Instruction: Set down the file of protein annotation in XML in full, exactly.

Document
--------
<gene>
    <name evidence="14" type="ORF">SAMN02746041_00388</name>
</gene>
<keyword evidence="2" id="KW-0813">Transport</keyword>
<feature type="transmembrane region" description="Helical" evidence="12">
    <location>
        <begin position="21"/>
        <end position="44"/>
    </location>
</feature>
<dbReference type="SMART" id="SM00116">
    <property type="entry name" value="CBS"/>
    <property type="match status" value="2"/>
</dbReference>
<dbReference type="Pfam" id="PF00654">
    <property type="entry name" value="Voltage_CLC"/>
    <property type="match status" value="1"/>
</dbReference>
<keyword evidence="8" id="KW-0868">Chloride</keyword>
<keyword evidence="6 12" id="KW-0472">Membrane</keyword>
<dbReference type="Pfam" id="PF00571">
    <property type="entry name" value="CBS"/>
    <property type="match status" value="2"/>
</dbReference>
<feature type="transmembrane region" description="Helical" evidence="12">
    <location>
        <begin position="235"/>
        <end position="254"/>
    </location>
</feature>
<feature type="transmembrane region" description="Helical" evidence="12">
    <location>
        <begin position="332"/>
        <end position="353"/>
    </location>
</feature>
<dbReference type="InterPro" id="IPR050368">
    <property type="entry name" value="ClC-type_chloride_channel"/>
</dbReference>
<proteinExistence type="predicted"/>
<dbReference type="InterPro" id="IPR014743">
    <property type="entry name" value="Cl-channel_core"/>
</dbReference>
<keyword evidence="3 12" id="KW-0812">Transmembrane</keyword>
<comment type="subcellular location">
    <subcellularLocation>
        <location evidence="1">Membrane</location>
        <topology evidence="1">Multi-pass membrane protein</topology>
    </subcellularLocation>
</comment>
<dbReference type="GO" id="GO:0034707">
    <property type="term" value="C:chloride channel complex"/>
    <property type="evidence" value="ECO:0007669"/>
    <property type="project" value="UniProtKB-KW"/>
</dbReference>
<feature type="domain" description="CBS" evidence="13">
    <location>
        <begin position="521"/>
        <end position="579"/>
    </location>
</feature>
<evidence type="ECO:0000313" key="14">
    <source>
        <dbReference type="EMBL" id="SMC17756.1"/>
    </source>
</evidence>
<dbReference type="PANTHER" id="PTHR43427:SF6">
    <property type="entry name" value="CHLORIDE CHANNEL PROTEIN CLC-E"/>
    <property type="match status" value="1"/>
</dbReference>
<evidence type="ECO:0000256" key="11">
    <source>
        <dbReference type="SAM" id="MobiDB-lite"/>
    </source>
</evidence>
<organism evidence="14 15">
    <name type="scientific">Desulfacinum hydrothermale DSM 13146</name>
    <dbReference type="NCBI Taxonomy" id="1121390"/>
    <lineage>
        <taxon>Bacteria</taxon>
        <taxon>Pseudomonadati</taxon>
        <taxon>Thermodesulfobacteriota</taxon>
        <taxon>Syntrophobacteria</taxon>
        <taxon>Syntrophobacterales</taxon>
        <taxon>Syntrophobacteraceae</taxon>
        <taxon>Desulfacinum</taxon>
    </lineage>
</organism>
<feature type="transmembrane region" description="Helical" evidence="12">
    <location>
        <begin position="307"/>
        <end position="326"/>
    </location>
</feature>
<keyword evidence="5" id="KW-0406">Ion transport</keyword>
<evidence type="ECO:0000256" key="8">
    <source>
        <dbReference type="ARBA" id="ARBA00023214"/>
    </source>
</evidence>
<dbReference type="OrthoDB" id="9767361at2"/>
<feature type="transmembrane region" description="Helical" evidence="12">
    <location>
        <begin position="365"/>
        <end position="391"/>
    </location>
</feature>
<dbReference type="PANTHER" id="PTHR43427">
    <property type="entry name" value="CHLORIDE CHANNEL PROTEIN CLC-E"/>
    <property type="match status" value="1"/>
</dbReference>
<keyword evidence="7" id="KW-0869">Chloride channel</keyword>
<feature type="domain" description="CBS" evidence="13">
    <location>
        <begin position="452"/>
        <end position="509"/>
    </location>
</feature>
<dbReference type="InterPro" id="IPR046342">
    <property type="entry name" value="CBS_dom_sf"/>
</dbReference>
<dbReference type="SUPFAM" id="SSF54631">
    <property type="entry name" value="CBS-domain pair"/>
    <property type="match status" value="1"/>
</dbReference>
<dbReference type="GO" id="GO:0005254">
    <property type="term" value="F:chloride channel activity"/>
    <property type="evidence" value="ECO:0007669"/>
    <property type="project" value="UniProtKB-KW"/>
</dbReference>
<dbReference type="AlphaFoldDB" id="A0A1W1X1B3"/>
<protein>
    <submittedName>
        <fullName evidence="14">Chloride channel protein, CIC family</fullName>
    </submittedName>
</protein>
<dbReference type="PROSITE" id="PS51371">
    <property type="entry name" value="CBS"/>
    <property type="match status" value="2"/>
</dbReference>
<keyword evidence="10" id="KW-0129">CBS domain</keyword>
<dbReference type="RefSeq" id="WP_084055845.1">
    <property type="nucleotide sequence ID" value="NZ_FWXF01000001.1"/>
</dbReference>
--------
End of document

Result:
<gene>
    <name evidence="14" type="ORF">SAMN02746041_00388</name>
</gene>
<keyword evidence="2" id="KW-0813">Transport</keyword>
<feature type="transmembrane region" description="Helical" evidence="12">
    <location>
        <begin position="21"/>
        <end position="44"/>
    </location>
</feature>
<dbReference type="SMART" id="SM00116">
    <property type="entry name" value="CBS"/>
    <property type="match status" value="2"/>
</dbReference>
<dbReference type="Pfam" id="PF00654">
    <property type="entry name" value="Voltage_CLC"/>
    <property type="match status" value="1"/>
</dbReference>
<keyword evidence="8" id="KW-0868">Chloride</keyword>
<keyword evidence="6 12" id="KW-0472">Membrane</keyword>
<dbReference type="Pfam" id="PF00571">
    <property type="entry name" value="CBS"/>
    <property type="match status" value="2"/>
</dbReference>
<feature type="transmembrane region" description="Helical" evidence="12">
    <location>
        <begin position="235"/>
        <end position="254"/>
    </location>
</feature>
<feature type="transmembrane region" description="Helical" evidence="12">
    <location>
        <begin position="332"/>
        <end position="353"/>
    </location>
</feature>
<dbReference type="InterPro" id="IPR050368">
    <property type="entry name" value="ClC-type_chloride_channel"/>
</dbReference>
<proteinExistence type="predicted"/>
<dbReference type="InterPro" id="IPR014743">
    <property type="entry name" value="Cl-channel_core"/>
</dbReference>
<keyword evidence="3 12" id="KW-0812">Transmembrane</keyword>
<comment type="subcellular location">
    <subcellularLocation>
        <location evidence="1">Membrane</location>
        <topology evidence="1">Multi-pass membrane protein</topology>
    </subcellularLocation>
</comment>
<dbReference type="GO" id="GO:0034707">
    <property type="term" value="C:chloride channel complex"/>
    <property type="evidence" value="ECO:0007669"/>
    <property type="project" value="UniProtKB-KW"/>
</dbReference>
<feature type="domain" description="CBS" evidence="13">
    <location>
        <begin position="521"/>
        <end position="579"/>
    </location>
</feature>
<evidence type="ECO:0000313" key="14">
    <source>
        <dbReference type="EMBL" id="SMC17756.1"/>
    </source>
</evidence>
<dbReference type="PANTHER" id="PTHR43427:SF6">
    <property type="entry name" value="CHLORIDE CHANNEL PROTEIN CLC-E"/>
    <property type="match status" value="1"/>
</dbReference>
<evidence type="ECO:0000256" key="11">
    <source>
        <dbReference type="SAM" id="MobiDB-lite"/>
    </source>
</evidence>
<organism evidence="14 15">
    <name type="scientific">Desulfacinum hydrothermale DSM 13146</name>
    <dbReference type="NCBI Taxonomy" id="1121390"/>
    <lineage>
        <taxon>Bacteria</taxon>
        <taxon>Pseudomonadati</taxon>
        <taxon>Thermodesulfobacteriota</taxon>
        <taxon>Syntrophobacteria</taxon>
        <taxon>Syntrophobacterales</taxon>
        <taxon>Syntrophobacteraceae</taxon>
        <taxon>Desulfacinum</taxon>
    </lineage>
</organism>
<feature type="transmembrane region" description="Helical" evidence="12">
    <location>
        <begin position="307"/>
        <end position="326"/>
    </location>
</feature>
<keyword evidence="5" id="KW-0406">Ion transport</keyword>
<evidence type="ECO:0000256" key="8">
    <source>
        <dbReference type="ARBA" id="ARBA00023214"/>
    </source>
</evidence>
<dbReference type="OrthoDB" id="9767361at2"/>
<feature type="transmembrane region" description="Helical" evidence="12">
    <location>
        <begin position="365"/>
        <end position="391"/>
    </location>
</feature>
<dbReference type="PANTHER" id="PTHR43427">
    <property type="entry name" value="CHLORIDE CHANNEL PROTEIN CLC-E"/>
    <property type="match status" value="1"/>
</dbReference>
<keyword evidence="7" id="KW-0869">Chloride channel</keyword>
<feature type="domain" description="CBS" evidence="13">
    <location>
        <begin position="452"/>
        <end position="509"/>
    </location>
</feature>
<dbReference type="InterPro" id="IPR046342">
    <property type="entry name" value="CBS_dom_sf"/>
</dbReference>
<dbReference type="SUPFAM" id="SSF54631">
    <property type="entry name" value="CBS-domain pair"/>
    <property type="match status" value="1"/>
</dbReference>
<dbReference type="GO" id="GO:0005254">
    <property type="term" value="F:chloride channel activity"/>
    <property type="evidence" value="ECO:0007669"/>
    <property type="project" value="UniProtKB-KW"/>
</dbReference>
<dbReference type="AlphaFoldDB" id="A0A1W1X1B3"/>
<protein>
    <submittedName>
        <fullName evidence="14">Chloride channel protein, CIC family</fullName>
    </submittedName>
</protein>
<dbReference type="PROSITE" id="PS51371">
    <property type="entry name" value="CBS"/>
    <property type="match status" value="2"/>
</dbReference>
<keyword evidence="10" id="KW-0129">CBS domain</keyword>
<dbReference type="RefSeq" id="WP_084055845.1">
    <property type="nucleotide sequence ID" value="NZ_FWXF01000001.1"/>
</dbReference>